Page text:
It was the duty of the defendant to use reasonable care to keep the rink in a reasonably safe condition. If it failed in that duty and had actual or constructive notice of the hazardous and unsafe condition and failed to take reasonably necessary steps to remedy it, the defendant would be liable for damages to a plaintiff who was injured as a result and who was himself in the exercise of due care. See, e.g., McCrorey v. Heilpern, 170 Conn. 220, 221, 365 A.2d 1057; Pollack v. Gampel, 163 Conn. 462, 468, 313 A.2d 73; Kirby v. Zlotnick, 160 Conn. 341, 344, 278 A.2d 822; Monahan v. Montgomery, 153 Conn. 386, 390, 216 A.2d 824; Long v. Savin Rock Amusement Co., 141 Conn. 150, 152-53, 104 A.2d 221.
Although there was no evidence that the defendant had actual notice of the existence of the particular rut or hole in the ice which caused the plaintiff's fall, there can be no question that the jury could reasonably find that it had constructive, if not actual, notice of the existing dangerous and unsafe condition of the ice on its rink and that it was negligent in permitting the existence of this hazardous condition which was the negligence alleged in the plaintiff's complaint. This alleged condition was the defect in issue and was not a condition naturally productive of a dangerous condition, as claimed by the defendant. See Hennessey v. Hennessey, 145 Conn. 211, 140 A.2d 473. "The controlling question in deciding whether the defendant had constructive notice of the defective condition is whether the condition had existed for such a length of time that the defendant's employees should, in the exercise of due care, have discovered it in time to have remedied it. Morris v. King Cole Stores, Inc., 132 Conn. 489, 492, 45 A.2d 710." Long v. Savin Rock Amusement Co., supra, 153; McCrorey v. Heilpern, supra. "What constitutes a reasonable length of time within which the defendant should have learned of the defect, how that knowledge should have been acquired, and the time within which, thereafter, the defect should have been remedied are matters to be determined in the light of the particular circumstances of each case. The nature of the business and the location of the defective condition would be factors in this determination. To a considerable degree, each case must be decided on its own circumstances. Morris v. King Cole Stores, Inc., supra, 494." Long v. Savin Rock Amusement Co., supra. The very nature of the business of operating an ice-skating rink requires reasonable care to maintain a skating surface as reasonably safe as the nature of the operation permits.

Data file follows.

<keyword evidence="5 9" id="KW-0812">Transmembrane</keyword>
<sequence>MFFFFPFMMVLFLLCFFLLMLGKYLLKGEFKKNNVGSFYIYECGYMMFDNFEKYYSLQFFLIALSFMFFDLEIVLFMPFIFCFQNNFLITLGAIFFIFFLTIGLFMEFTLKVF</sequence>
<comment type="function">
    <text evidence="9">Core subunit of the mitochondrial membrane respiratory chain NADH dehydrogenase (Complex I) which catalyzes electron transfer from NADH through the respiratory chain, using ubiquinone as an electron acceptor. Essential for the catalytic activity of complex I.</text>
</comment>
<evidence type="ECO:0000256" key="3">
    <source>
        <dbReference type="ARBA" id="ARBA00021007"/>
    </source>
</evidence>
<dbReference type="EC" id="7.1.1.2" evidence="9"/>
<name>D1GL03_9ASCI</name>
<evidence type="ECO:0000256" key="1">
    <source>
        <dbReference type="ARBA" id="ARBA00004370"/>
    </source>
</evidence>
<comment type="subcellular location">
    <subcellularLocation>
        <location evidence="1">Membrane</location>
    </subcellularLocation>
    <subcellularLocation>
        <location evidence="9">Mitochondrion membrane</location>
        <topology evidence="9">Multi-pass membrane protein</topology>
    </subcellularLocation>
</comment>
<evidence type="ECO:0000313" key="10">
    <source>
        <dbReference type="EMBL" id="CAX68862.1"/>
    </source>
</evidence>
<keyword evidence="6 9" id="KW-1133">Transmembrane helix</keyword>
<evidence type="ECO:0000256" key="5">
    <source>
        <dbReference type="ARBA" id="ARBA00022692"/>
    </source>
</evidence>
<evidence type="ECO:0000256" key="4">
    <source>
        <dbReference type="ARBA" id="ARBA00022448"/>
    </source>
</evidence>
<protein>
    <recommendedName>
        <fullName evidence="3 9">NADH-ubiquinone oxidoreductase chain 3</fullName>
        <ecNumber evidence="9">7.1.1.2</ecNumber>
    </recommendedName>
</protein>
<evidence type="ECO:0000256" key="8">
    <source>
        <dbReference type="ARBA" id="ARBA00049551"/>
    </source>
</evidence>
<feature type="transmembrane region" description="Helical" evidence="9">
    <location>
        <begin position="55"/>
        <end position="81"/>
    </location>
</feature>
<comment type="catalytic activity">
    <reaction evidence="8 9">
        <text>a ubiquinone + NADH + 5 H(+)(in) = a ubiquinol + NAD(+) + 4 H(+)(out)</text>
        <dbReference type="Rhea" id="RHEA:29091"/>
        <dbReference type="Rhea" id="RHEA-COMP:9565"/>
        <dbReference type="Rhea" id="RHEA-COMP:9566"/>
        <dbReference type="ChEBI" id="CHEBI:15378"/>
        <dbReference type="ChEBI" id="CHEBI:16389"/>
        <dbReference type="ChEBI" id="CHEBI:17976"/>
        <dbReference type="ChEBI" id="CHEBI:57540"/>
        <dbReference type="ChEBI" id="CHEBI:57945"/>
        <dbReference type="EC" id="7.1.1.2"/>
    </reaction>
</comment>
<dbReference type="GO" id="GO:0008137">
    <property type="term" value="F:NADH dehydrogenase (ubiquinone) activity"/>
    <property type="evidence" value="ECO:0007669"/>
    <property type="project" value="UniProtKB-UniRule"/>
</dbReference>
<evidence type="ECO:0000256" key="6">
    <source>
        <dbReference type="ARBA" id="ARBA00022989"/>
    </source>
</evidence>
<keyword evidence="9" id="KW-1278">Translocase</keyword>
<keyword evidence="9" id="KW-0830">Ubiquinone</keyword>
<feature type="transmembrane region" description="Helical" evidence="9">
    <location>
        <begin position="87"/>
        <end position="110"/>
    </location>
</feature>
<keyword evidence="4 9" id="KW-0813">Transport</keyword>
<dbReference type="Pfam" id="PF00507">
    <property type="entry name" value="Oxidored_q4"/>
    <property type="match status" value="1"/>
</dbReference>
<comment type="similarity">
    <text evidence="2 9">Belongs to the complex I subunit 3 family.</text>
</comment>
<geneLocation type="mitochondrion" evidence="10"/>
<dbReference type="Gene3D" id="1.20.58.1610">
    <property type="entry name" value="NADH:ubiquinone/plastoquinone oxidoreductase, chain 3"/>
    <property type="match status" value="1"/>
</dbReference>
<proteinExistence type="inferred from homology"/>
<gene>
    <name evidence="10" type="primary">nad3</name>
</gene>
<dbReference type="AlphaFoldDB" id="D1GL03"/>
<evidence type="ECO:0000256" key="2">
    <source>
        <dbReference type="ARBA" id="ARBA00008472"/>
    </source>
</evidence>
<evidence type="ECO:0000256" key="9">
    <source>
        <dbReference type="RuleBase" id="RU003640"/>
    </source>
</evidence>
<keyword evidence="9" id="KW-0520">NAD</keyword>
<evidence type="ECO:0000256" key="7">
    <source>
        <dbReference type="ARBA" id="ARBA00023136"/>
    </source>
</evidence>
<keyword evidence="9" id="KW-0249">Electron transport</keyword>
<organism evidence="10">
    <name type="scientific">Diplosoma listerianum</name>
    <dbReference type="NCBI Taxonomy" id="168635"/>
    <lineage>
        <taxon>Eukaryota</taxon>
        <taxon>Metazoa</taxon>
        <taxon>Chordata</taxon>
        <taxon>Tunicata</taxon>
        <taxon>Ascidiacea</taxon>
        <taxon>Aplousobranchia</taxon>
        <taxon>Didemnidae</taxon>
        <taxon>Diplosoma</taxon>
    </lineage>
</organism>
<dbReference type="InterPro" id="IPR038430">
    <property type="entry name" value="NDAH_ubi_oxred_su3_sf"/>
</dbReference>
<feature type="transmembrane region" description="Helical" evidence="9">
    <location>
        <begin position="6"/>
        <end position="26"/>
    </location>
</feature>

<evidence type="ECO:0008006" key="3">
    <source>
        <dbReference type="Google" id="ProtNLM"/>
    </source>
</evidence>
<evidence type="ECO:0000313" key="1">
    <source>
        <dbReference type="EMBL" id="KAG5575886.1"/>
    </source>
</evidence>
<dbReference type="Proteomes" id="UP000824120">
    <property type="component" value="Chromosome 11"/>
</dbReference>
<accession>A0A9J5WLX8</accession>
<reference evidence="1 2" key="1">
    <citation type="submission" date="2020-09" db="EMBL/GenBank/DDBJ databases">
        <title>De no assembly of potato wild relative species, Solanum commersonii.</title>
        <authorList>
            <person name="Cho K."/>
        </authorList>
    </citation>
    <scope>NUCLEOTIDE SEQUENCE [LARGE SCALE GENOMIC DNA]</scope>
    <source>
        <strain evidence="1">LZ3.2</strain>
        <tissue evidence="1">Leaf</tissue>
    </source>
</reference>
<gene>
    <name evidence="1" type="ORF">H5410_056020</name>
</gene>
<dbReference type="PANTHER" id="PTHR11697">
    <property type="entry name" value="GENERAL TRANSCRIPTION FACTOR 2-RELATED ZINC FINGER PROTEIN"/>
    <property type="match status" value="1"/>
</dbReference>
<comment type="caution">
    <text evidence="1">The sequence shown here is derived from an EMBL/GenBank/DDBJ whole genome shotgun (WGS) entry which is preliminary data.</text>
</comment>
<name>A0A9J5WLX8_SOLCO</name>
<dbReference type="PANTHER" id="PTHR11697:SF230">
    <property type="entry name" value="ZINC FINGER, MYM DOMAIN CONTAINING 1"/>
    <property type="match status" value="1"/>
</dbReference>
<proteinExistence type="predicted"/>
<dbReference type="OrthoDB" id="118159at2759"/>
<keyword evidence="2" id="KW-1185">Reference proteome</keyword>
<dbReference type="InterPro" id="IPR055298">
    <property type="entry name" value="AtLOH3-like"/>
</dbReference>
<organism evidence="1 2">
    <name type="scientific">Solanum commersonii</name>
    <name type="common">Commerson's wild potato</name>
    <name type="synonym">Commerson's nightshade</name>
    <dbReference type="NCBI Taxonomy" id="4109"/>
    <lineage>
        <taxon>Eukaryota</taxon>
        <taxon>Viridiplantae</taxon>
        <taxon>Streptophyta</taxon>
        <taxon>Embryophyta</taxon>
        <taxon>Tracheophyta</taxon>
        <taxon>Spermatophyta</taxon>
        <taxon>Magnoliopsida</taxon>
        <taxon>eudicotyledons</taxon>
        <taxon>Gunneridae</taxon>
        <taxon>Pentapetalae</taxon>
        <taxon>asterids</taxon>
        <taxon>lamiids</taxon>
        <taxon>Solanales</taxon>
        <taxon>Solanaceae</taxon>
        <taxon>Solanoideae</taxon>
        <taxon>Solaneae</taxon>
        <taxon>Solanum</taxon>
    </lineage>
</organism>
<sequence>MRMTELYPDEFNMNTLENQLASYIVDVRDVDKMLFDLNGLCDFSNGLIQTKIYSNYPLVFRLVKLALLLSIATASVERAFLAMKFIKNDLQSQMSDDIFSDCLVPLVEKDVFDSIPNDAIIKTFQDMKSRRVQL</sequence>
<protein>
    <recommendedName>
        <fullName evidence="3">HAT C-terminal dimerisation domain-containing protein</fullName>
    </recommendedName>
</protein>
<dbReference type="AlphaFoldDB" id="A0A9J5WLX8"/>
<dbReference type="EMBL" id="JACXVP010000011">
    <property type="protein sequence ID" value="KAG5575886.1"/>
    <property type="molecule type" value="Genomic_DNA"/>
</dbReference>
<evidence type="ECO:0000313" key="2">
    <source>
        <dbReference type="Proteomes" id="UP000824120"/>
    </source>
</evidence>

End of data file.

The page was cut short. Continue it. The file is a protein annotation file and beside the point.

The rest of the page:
On the evidence before them, the jury could reasonably and logically find that the defendant was negligent as alleged and that this negligence caused the plaintiff's injuries. The defendant has not briefed any claim of error predicated upon his pleaded defenses of assumption of risk or contributory negligence. We find no error in the rulings of the court denying the motions of the defendant to set aside the verdict or for judgment notwithstanding the verdict.